REVIEW: Someone in Time edited by Jonathan Strahan
Even time travel can’t unravel love
Anthology of inclusive tales of people through time looking for one another and for ways for the world to be better.
Time-travel is a way for writers to play with history and imagine different futures – for better, or worse.
When romance is thrown into the mix, time-travel becomes a passionate tool, or heart-breaking weapon. A time agent in the 22nd century puts their whole mission at risk when they fall in love with the wrong person. No matter which part of history a man visits, he cannot not escape his ex. A woman is desperately in love with the time-space continuum, but it doesn’t love her back. As time passes and falls apart, a time-traveller must say goodbye to their soulmate.
With stories from best-selling and award-winning authors such as Seanan McGuire, Alix E. Harrow and Nina Allan, this anthology gives a taste for the rich treasure trove of stories we can imagine with love, loss and reunion across time and space.
Including stories by: Alix E. Harrow, Zen Cho, Seanan McGuire, Sarah Gailey, Jeffrey Ford, Nina Allan, Elizabeth Hand, Lavanya Lakshminarayan, Catherynne M. Valente, Sam J. Miller, Rowan Coleman, Margo Lanagan, Sameem Siddiqui, Theodora Goss, Carrie Vaughn, Ellen Klages
CW – homophobia, anti LGBTQIA slurs/violence, gay bashing, brief mention of miscarriage, abortion, death by suicide
As with any Anthology, there are stories that work for a reader and some that probably – for whatever reason – won’t. I had heard of a lot of these authors already even if I hadn’t actually read work by some of them. Plus our recent conversation on time-travel made me look at this more closely and request to read it. I was primed to read it after I was approved.
Most of the stories center on LGBTQIA characters. Some have elaborate time travel mechanisms or reasons. Some have time travel that has become almost – or in one case literally – a roadside attraction. Stories have time travel in order to save humanity or to redirect past persons to do certain things needed for history *not* to be changed. There are stories in which time travelers go back over and over while others are intended to journey on a one way trip. A few mesmerized me, most entertained me, and one or two I could barely make heads or tails of. But overall, I enjoyed this anthology very much.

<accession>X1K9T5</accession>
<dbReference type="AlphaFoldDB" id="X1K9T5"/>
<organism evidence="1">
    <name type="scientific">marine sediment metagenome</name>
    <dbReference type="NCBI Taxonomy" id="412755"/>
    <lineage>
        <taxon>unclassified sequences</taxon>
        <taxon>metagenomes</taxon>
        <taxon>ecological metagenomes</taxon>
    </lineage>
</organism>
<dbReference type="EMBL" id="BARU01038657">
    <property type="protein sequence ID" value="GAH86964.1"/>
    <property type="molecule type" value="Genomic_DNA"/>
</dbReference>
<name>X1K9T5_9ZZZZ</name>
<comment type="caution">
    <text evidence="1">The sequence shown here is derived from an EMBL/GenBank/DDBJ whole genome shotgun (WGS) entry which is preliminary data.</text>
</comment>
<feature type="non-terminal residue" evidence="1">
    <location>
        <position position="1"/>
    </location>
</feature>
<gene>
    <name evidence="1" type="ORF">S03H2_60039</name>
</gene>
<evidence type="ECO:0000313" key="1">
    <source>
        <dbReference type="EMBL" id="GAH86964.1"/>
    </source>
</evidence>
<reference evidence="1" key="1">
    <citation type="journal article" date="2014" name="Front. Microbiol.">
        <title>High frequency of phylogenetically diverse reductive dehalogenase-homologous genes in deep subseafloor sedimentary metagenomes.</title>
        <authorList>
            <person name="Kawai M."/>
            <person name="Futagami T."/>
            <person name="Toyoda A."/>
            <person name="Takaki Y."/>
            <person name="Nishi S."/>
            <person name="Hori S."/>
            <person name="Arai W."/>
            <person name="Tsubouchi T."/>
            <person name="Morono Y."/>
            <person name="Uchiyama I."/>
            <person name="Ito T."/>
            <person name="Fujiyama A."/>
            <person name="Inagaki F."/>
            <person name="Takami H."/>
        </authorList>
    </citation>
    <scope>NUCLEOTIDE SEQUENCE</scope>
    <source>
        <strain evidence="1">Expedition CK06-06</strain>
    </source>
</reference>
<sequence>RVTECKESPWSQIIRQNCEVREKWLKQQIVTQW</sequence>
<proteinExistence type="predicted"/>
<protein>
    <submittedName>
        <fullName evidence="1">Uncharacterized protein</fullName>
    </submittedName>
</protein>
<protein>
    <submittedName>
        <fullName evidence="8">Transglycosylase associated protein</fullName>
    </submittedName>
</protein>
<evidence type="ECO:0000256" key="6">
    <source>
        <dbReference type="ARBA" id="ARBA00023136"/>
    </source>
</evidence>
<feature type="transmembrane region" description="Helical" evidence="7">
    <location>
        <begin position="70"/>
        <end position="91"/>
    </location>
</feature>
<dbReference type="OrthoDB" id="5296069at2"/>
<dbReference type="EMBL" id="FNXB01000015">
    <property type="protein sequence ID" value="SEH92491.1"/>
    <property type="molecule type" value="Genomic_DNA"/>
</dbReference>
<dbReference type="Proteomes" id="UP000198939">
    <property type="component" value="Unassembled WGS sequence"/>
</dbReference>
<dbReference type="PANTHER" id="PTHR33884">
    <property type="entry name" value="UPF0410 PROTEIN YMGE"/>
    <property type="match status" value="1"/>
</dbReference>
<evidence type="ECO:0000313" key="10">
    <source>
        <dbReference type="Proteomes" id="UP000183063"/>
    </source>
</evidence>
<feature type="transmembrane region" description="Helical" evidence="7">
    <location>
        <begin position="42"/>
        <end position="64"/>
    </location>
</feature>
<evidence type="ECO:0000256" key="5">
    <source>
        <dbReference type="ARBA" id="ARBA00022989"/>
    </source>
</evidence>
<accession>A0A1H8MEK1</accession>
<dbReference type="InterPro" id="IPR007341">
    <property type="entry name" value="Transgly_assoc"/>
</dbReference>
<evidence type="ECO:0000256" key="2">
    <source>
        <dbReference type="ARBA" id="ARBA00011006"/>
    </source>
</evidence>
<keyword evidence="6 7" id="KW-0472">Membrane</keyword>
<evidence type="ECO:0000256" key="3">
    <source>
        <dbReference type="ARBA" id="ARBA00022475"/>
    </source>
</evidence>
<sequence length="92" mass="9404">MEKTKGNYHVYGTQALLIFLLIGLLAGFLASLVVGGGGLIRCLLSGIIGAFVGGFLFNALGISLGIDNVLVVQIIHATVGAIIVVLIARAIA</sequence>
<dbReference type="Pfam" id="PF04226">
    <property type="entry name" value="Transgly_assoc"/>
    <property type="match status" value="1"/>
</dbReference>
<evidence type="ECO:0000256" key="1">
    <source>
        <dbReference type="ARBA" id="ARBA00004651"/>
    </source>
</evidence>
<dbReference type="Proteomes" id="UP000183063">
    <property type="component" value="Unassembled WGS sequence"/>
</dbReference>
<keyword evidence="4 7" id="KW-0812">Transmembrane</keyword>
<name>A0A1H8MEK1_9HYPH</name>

Let me pick a few of the stories and why I like them. In “Bergamot and Vetiver” by Lavanya Lakshminarayan a future (for us) scientist goes back to the Indus Valley Civilization to learn water management secrets from a city we know as Mohenjo-Daro to try and save a parched future world.
Zen Cho’s “The Past Life Reconstruction Service” has a director take five journeys to his past lives to rejuice his inspiration after his latest film flops and his young lover leaves him. Soulmates are real even if they take different shapes, or species, during each incarnation.
“Roadside Attraction” by Alix E. Harrow has a gay guy who’s not in Kansas anymore meeting up with a sweet time travelor coming from the past to live in a place where he can just be.
“Unbashed, or: Jackson, Whose Cowardice Tore a Hole in the Chronoverse” by Sam J. Miller broke my heart. Seriously, I cried over this one as a young man mourns his lost love and repeatedly mentally plays “if only.”
I think for me the “winner, winner, chicken dinner” entry is by “The Difference Between Love and Time” by Catherynne M. Valent who has her heroine love and be loved (or will be loved, or was loved) by the space/time continuum because that’s everything, baby. Everything that is/was/will be all at the same time. It’s time travel without having to travel because all time is now/then/will be. It’s funny, sad, thoughtful, more funny, and angry with breakups and reconciliations and whispered conversations of love and words you can’t take back. I loved the writing in this one.
The space/time continuum is the sum total of all that ever was or will be or ever possibly could have been or might conceivably exist and/or occur, the constantly tangling braid of physical and theoretical reality, (steadily degrading) temporal processes, and the interactions between the aforementioned.
It is also left-handed.
It is, as you have probably always suspected, non-linear, non-anthropic, non-Euclidean, and wholly non-sensical.
In point of fact, it’s a complete goddamned mess.
It has severe social anxiety.
And a weakness for leather jackets.
We first met when I was six. Our fathers arranged a play date.
So a few entries get an A range grade, one I couldn’t finish, but for the sum total, I’d give this collection a B